The 2021 AAAS Communicating Science Seminar will be held online on Friday, February 5, the week prior to the main AAAS Annual Meeting. This annual seminar provides a variety of opportunities for scientists, science communication researchers and public engagement practitioners to discuss and share research and best practices for science communication and public engagement.
As Director of Science & Technology Development at the North Carolina Biotechnology Center, Tracey du Laney helps to bring scientific expertise and companies to North Carolina to drive life sciences research and economic development. As a 2019-20 AAAS Leshner Public Engagement Fellow, one of her goals for creating institutional change to support public engagement with science centered around “Science Club.” She and a colleague started this once-a-month event shortly before her fellowship, to enable staff members who are not scientists but who are intensely curious about science to become more comfortable learning and talking about science informally. “I wanted to help them be ambassadors for our work and the science we enable,” she says.
Researchers, journalists, publishers and organizations face multiple challenges as they communicate new and rapidly changing COVID-19 science, according to an expert panel organized by AAAS for a Sept. 4 late-breaking session at the Euroscience Open Forum.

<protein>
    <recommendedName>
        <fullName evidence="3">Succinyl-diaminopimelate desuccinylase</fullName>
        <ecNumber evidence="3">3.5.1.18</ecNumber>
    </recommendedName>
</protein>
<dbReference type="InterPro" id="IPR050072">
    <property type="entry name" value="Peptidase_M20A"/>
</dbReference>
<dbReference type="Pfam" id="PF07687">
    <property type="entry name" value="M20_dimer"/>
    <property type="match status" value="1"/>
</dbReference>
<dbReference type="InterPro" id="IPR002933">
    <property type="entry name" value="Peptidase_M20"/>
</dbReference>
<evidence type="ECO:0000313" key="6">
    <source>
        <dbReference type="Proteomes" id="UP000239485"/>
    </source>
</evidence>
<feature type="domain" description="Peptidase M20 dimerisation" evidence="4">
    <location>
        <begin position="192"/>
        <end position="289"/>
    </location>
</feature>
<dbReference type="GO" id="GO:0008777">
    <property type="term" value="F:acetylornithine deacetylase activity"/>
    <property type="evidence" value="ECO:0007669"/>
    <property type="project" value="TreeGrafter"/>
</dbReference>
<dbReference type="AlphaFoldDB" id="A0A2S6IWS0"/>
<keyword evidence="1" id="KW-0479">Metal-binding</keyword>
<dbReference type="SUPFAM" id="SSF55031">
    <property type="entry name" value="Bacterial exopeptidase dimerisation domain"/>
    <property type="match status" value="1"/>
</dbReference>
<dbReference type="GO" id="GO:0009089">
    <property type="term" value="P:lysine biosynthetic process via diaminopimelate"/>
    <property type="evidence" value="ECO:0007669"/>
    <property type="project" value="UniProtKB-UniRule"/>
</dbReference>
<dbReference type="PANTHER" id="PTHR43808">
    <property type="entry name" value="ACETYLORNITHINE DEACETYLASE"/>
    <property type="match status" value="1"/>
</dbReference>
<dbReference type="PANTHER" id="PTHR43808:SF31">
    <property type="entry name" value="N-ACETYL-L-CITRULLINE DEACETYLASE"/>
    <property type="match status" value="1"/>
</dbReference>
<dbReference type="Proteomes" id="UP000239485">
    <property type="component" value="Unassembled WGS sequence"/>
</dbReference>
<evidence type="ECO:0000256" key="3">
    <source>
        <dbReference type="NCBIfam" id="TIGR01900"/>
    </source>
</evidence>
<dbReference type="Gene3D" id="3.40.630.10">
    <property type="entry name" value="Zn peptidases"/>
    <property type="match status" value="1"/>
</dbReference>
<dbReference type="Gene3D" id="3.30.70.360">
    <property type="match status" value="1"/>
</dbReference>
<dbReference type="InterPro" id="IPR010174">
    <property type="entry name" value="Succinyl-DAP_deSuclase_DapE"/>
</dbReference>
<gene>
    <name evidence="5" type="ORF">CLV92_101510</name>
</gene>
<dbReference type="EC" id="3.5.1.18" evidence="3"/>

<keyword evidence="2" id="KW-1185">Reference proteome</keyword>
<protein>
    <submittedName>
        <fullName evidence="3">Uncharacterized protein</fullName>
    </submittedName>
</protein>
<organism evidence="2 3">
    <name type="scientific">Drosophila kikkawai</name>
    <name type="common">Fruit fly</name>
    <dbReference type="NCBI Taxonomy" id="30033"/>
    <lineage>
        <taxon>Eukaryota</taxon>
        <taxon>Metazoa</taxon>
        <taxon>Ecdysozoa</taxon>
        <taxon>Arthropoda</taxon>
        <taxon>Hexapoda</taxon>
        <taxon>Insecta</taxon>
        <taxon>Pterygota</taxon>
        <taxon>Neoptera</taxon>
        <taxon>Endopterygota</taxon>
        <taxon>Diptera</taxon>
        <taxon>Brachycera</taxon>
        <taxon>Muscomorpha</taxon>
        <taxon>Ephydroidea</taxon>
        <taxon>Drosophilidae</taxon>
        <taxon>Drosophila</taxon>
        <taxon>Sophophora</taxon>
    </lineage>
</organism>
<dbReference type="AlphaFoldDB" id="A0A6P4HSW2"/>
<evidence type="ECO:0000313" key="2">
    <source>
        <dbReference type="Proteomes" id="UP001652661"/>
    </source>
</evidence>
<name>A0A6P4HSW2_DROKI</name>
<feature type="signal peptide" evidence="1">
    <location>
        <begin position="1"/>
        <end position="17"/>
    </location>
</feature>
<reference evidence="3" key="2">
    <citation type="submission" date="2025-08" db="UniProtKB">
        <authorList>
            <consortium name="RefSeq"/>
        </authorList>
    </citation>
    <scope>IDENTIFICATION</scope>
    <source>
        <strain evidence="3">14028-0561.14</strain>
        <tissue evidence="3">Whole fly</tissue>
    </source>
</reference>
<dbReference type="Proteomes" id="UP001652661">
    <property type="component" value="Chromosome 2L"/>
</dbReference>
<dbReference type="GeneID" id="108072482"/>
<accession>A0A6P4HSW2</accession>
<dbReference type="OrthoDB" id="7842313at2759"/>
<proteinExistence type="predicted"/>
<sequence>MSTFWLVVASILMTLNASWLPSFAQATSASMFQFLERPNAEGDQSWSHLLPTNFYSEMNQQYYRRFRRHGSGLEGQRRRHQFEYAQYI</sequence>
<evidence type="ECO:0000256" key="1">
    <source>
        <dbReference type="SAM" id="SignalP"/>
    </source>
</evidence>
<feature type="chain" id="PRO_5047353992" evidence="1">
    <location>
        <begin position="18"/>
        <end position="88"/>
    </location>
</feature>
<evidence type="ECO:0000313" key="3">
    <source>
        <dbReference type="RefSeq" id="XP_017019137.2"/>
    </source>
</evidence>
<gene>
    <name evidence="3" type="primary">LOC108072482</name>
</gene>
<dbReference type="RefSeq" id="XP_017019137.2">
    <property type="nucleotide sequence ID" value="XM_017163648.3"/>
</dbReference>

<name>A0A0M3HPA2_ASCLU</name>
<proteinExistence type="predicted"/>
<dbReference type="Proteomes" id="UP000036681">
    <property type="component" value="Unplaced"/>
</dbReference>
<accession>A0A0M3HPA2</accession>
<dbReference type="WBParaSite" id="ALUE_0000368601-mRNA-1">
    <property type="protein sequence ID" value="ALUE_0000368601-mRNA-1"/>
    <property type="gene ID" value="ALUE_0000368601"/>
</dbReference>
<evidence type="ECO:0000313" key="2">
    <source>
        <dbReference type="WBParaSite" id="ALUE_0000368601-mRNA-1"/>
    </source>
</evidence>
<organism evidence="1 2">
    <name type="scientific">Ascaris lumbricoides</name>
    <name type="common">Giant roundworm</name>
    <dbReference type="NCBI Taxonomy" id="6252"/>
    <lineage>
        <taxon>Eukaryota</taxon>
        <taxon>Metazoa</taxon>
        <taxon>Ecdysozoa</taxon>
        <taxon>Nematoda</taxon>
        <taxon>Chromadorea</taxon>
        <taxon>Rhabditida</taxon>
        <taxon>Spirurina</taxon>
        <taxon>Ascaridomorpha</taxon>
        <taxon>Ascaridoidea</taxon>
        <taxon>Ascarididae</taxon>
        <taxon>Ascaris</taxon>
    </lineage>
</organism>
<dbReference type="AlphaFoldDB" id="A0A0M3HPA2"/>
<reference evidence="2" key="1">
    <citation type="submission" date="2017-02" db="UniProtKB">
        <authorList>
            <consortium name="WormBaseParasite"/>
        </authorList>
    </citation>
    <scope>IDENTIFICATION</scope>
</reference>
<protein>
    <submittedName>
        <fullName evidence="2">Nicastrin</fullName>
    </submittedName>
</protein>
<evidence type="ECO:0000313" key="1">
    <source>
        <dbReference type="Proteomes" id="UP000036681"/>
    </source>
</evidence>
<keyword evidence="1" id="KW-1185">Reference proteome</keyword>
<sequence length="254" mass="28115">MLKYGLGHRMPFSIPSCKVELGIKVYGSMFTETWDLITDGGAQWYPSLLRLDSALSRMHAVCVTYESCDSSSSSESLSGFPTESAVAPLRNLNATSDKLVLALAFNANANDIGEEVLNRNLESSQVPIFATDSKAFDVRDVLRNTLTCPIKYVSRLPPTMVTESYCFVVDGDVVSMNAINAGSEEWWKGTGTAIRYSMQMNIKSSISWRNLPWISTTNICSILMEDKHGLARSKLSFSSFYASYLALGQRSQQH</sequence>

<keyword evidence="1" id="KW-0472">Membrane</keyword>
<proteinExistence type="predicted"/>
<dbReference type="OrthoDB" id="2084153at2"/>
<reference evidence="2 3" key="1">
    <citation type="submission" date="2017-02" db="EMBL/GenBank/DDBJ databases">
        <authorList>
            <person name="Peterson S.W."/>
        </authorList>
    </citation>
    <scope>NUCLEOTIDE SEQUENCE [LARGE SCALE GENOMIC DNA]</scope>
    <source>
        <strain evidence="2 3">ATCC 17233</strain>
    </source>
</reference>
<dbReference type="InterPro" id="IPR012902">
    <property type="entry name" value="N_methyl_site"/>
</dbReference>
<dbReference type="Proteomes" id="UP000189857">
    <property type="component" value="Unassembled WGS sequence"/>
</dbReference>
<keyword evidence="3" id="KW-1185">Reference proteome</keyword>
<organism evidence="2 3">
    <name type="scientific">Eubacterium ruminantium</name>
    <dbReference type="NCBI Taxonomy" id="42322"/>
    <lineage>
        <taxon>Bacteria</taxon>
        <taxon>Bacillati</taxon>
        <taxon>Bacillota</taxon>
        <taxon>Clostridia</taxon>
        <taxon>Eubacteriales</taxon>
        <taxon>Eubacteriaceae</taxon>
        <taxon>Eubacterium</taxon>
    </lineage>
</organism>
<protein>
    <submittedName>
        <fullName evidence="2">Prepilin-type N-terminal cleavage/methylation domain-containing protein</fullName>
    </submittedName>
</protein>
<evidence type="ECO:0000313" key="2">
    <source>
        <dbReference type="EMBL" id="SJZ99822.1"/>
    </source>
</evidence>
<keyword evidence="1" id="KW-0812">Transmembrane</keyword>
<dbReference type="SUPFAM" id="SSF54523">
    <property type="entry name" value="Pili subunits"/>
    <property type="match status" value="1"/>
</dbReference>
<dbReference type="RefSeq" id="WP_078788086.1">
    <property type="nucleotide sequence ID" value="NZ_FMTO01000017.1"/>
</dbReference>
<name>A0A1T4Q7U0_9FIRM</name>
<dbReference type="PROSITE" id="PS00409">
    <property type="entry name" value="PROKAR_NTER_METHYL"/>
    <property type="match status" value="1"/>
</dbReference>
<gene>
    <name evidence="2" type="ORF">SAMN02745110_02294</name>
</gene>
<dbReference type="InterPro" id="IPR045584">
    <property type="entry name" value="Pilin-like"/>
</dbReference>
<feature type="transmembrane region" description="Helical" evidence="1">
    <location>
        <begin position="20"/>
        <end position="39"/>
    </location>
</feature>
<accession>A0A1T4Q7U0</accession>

Kafui Dzirasa has been working hard to make the case for public engagement to the National Institutes of Health (NIH), where, as a member of the advisory committee for the Brain Initiative 2.0, he is creating platforms for “scaled-up” engagement efforts to drive more ethical and responsible brain-computer interactions. Dzirasa, who holds both an M.D. and a Ph.D., is an associate professor of psychiatry and behavioral sciences at Duke University and a 2019-20 AAAS Leshner Public Engagement Fellow. As he concluded in his Wired article from June 2019, “It is in humanity's hands to decide how far we will extend the boundaries of our species.”